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Temperature Control of Flat-panel Airlift Photobioreactors for Microalgae Prduction – A Numerical Investigation
International Journal of Energy and Power Engineering
Volume 8, Issue 6, November 2019, Pages: 79-87
Received: Oct. 23, 2019; Accepted: Nov. 14, 2019; Published: Dec. 6, 2019
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Author
Polycarpos Polycarpou, Agricultural Research Institute, Production Division, Nicosia, Cyprus
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Abstract
Within the blue biotechnology, the cultivation of microalgae has an important role. Aimed is the production of valuable bio products, including biofuels. Microalgae can be cultivated in open raceway ponds or in different types of photobioreactors (PBRs). Besides their higher investment costs, PBRs are gaining more importance due to the possibilities they offer for controlling the production parameters like, light, pH, Nutrients, CO2 supply, etc. This study presents the influence of temperature control on the operating cost of a culture in a flat-panel airlift photobioreactor, based on a simulation model. The data used are those of a coastal range in Cyprus, at Zygi, with mild climate, requiring heating in Winter and cooling in the Summer. Microalgae grow optimally between 20°C and 24°C, but choosing the right set temperatures for Winter and Summer plays an important role in the economy of the system. The most energy saving option seems to be that of a stepwise set-temperature control, with a temperature varying in steps between 19 and 24°C that are considered to be economic acceptable minimum and maximum values. For the estimation of the yearly fuel consumption of the PBR a new term, the Burner ON Ratio was introduced.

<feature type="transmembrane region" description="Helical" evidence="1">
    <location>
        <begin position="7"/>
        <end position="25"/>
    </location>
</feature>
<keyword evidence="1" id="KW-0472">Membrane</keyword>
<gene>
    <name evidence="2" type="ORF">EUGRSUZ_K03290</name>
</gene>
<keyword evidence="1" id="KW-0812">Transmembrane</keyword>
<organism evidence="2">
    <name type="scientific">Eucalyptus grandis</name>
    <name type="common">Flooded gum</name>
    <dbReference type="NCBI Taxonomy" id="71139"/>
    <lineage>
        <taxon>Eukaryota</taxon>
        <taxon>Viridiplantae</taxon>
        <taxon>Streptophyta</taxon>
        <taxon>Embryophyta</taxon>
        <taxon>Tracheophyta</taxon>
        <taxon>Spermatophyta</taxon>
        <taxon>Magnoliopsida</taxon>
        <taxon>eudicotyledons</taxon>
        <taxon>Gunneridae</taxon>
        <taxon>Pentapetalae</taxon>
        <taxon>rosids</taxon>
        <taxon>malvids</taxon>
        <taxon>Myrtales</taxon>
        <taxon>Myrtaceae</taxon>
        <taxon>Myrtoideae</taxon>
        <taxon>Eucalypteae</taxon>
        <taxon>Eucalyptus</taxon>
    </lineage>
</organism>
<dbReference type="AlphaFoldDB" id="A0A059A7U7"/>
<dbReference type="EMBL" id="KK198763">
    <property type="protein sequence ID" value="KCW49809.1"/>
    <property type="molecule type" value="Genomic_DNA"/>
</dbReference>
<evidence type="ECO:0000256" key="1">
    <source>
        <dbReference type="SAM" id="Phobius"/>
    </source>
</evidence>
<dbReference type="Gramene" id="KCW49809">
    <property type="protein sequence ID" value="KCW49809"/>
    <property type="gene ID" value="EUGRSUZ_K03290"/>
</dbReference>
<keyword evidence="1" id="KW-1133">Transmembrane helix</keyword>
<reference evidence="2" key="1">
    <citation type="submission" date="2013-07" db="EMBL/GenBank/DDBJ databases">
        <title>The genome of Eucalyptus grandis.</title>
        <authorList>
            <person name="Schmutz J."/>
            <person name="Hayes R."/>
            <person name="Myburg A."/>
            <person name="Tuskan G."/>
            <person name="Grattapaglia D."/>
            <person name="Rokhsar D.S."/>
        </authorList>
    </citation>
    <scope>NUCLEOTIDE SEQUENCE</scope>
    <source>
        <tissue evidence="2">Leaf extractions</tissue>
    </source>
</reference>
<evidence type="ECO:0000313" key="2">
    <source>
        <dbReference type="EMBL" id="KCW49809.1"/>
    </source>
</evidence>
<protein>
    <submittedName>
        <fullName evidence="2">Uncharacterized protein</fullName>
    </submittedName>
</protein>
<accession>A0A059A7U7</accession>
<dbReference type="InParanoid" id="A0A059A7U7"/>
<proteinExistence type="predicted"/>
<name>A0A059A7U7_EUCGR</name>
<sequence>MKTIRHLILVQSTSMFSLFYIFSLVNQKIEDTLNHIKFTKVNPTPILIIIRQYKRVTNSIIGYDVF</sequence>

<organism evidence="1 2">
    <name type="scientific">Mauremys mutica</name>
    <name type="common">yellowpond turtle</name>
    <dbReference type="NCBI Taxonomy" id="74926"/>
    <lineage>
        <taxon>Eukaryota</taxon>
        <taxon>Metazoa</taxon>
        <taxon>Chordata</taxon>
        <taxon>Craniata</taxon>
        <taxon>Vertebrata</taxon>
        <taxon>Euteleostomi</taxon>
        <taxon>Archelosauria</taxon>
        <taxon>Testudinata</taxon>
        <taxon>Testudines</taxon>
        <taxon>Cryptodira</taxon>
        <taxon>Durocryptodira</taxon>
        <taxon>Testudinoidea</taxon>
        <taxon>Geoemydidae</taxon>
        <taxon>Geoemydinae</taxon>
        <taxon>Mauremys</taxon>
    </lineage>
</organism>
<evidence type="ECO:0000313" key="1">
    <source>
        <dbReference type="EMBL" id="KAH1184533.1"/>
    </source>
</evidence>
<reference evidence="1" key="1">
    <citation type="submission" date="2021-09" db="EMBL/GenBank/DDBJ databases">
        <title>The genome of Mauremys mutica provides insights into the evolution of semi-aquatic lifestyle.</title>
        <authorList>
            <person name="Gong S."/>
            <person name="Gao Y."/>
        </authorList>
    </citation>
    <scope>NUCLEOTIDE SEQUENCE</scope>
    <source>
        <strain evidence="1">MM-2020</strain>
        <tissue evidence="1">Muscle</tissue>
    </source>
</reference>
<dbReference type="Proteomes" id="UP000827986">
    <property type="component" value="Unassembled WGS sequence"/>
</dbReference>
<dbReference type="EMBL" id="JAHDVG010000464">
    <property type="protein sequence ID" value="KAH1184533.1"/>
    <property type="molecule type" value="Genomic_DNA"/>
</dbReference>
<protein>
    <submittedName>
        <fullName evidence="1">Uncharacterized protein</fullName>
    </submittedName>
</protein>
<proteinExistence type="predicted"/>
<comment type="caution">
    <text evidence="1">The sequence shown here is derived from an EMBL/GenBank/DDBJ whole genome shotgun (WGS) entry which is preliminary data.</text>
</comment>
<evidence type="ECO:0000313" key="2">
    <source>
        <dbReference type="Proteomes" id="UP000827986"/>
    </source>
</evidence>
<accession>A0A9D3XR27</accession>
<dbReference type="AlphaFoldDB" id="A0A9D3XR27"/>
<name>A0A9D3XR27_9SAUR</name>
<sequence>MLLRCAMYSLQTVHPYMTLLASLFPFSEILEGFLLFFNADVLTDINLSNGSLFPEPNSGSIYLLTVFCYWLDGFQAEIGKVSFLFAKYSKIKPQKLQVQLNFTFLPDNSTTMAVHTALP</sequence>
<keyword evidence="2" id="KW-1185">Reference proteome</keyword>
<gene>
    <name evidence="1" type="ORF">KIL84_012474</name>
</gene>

Keywords
Microalgae Cultivation, Photobioreactor, Biofuels, Temperature Control of Photobioreactors, Burner on Ratio
To cite this article
Polycarpos Polycarpou, Temperature Control of Flat-panel Airlift Photobioreactors for Microalgae Prduction – A Numerical Investigation, International Journal of Energy and Power Engineering. Vol. 8, No. 6, 2019, pp. 79-87. doi: 10.11648/j.ijepe.20190806.12
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Copyright © 2019 Authors retain the copyright of this article.
This article is an open access article distributed under the Creative Commons Attribution License (http://creativecommons.org/licenses/by/4.0/) which permits unrestricted use, distribution, and reproduction in any medium, provided the original work is properly cited.
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